Doctors Miss Vitamin B12 Deficiency All of the Time
Vitamin B12 might be one of the most important vitamins in the body because every single cell in your body needs it.
And if you are deficient in this important vitamin you may start to experience problems in energy production, nerve cell growth, and other areas.
Low vitamin B12 levels may cause fatigue, nerve problems, hair loss, weight gain, heart problems, and more.
Because your Vitamin b12 levels are so important we are going to spend some time talking about how to test for a deficiency in this important marker.
The good news is that testing is actually not that difficult.
The bad news is that most doctors order the wrong tests or simply don't know how to interpret them correctly...
4 Tests to Check for Vitamin B12 Deficiency
So what are you supposed to do if you think that you have a problem with low vitamin B12 levels?
Well, the first step is to TEST!
Testing for vitamin B12 will not only tell you if there is enough B12 in your bloodstream but it will also help you to know if your body is actually using that B12 (but only if you order the right tests).
And while you may think it's as easy as just checking your serum B12 levels, you'd be wrong and you would miss out on 3 other important tests!
If you want to accurately diagnose vitamin B12 deficiency then THESE are the tests that you need to get:
#1. Serum B12 Level
The first test you should be aware of is known as the serum B12 level.
Serum is just a fancy way of describing what is in your bloodstream.
So serum B12 refers to the amount of B12 that is floating around in your bloodstream and in your body.
But there's one big problem...
Just because this B12 is floating around in your bloodstream does NOT mean that your body is actually using it.
And this is a concept I want to make sure you understand.
Just because something is in your blood does not mean that your body can use it.
In fact, in the case of B12, it's often the case that even though serum B12 levels are "normal" that the body isn't actually able to utilize the B12 floating around because it's in the wrong form or because of genetic mutations.
And doctors know this!
This is first year medical school stuff (1) that all doctors should be taught and it's why the next test exists (MMA).
We will talk more about MMA in a second but I want you to understand here that if your doctor insists upon ordering and only looking at your serum B12 level then you know that he/she does not truly understand how B12 works in the body.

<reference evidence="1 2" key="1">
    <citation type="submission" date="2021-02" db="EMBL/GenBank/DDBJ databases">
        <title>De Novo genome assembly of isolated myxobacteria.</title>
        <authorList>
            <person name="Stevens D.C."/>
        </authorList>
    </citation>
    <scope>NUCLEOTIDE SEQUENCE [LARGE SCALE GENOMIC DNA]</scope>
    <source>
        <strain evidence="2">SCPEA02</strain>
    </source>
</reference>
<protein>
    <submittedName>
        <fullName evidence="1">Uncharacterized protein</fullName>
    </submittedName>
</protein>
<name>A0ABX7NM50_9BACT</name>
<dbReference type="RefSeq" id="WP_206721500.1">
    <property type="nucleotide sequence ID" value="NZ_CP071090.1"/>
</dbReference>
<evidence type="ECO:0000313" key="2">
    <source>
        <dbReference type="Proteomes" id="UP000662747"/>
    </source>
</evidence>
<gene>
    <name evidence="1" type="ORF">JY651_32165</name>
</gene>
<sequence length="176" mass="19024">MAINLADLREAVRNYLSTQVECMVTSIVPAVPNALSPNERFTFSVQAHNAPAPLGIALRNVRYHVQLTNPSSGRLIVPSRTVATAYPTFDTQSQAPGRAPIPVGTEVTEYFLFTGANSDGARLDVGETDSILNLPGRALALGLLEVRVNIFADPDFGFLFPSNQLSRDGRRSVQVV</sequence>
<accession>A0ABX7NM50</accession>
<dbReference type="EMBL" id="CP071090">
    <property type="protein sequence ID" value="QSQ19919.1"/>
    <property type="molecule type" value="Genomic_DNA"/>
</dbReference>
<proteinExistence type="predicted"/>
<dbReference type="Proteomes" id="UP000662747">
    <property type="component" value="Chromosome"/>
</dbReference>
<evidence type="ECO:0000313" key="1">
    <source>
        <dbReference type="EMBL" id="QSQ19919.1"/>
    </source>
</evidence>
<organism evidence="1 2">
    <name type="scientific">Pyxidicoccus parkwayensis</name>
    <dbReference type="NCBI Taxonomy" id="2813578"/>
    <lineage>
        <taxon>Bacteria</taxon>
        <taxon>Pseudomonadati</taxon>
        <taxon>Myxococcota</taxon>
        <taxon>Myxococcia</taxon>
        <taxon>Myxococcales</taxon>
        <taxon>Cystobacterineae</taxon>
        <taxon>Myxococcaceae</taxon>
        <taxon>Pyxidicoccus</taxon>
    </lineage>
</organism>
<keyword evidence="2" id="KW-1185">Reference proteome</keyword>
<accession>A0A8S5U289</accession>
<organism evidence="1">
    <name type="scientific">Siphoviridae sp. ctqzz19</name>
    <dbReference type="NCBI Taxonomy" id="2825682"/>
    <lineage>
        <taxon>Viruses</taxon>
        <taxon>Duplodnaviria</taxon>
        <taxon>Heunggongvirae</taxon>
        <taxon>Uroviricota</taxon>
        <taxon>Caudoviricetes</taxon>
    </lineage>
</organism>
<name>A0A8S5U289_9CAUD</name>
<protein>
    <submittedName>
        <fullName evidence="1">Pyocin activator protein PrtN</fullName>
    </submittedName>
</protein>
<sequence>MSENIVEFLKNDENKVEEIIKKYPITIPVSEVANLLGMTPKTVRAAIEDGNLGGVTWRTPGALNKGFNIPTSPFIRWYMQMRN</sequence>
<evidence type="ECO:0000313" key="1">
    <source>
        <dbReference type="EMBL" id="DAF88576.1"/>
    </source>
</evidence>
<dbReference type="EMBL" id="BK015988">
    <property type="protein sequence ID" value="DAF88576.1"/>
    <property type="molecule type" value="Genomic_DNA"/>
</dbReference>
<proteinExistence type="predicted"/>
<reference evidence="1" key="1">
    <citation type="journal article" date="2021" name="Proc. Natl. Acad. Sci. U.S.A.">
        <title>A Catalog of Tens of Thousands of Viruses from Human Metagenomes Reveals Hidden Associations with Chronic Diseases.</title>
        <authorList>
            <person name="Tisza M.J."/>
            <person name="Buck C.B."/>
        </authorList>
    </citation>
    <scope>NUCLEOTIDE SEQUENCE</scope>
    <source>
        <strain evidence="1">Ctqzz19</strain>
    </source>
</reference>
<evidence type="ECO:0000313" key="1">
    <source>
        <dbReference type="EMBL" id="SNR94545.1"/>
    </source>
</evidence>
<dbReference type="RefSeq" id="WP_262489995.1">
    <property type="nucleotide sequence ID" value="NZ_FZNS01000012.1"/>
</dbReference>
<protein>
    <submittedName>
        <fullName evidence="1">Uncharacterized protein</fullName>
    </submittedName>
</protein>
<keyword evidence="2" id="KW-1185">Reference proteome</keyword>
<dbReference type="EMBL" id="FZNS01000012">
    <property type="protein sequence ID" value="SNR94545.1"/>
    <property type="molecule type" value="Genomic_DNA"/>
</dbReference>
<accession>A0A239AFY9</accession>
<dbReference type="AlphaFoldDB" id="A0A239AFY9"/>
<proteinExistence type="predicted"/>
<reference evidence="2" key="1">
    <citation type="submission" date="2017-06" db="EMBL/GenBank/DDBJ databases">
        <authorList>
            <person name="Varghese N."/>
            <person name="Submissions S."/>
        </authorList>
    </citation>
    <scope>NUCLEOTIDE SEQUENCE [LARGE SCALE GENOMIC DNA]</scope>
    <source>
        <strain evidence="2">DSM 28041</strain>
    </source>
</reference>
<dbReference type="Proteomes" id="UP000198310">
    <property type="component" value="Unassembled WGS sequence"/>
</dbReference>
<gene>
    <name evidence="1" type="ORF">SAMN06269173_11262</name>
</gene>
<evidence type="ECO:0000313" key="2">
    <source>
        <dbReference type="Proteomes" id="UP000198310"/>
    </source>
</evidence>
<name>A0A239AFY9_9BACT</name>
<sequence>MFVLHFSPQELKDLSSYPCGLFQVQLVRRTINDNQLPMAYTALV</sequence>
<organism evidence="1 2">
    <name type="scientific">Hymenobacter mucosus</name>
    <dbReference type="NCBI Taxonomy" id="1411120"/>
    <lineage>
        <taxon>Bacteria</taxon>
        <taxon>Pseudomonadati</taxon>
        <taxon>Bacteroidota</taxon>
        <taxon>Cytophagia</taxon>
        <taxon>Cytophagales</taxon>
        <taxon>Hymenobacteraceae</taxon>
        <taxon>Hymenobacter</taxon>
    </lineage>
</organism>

In a similar vein, if your doctor suggests that you are taking too much vitamin B12 because your serum B12 is too high then you know that they definitely don't know what they are talking about.
Even though your serum B12 level may increase while you supplement with B12 it does NOT mean that your body is actually using it.
Low quality B12 supplements like cyanocobalamin will register in your bloodstream but they may not be activated or methylated due to MTHFR genetic mutations. (2)
#2. MMA (Methylmalonic acid)
The next test that you can order is known as methylmalonic acid or MMA for short.
What is methylmalonic acid and what does it have to do with vitamin B12 deficiency?
Without getting into the weeds, vitamin B12 is required as a cofactor for certain enzymatic pathways in the body.
If your vitamin B12 levels fall to a certain point then your body will have a hard time running these pathways at an optimal rate.
So as B12 levels fall it slows down the metabolism of these pathways which results in a build up of methylmalonic acid.
And methylmalonic acid is a MUCH better marker of vitamin B12 deficiency because it actually tells you if your body can utilize the B12 floating around in your bloodstream.
Doctors know this, or at least they should because they were taught this as a first year medical school.
This is why I recommend that you run away from doctors who are dead set on using the serum B12 level to diagnose vitamin B12 deficiency.
But back to the MMA test for a second.
Even though checking your methylmalonic acid level is a much more accurate way to test for vitamin B12 deficiency it still has its cons.
The biggest is the cost of the test.
It's actually more expensive to get your blood drawn and tested for MMA than it is to simply buy a vitamin B12 supplement and take it.
Because of this, it's often recommended to simply skip the test and just go straight to the supplementing if you have the clinical symptoms of vitamin B12 deficiency.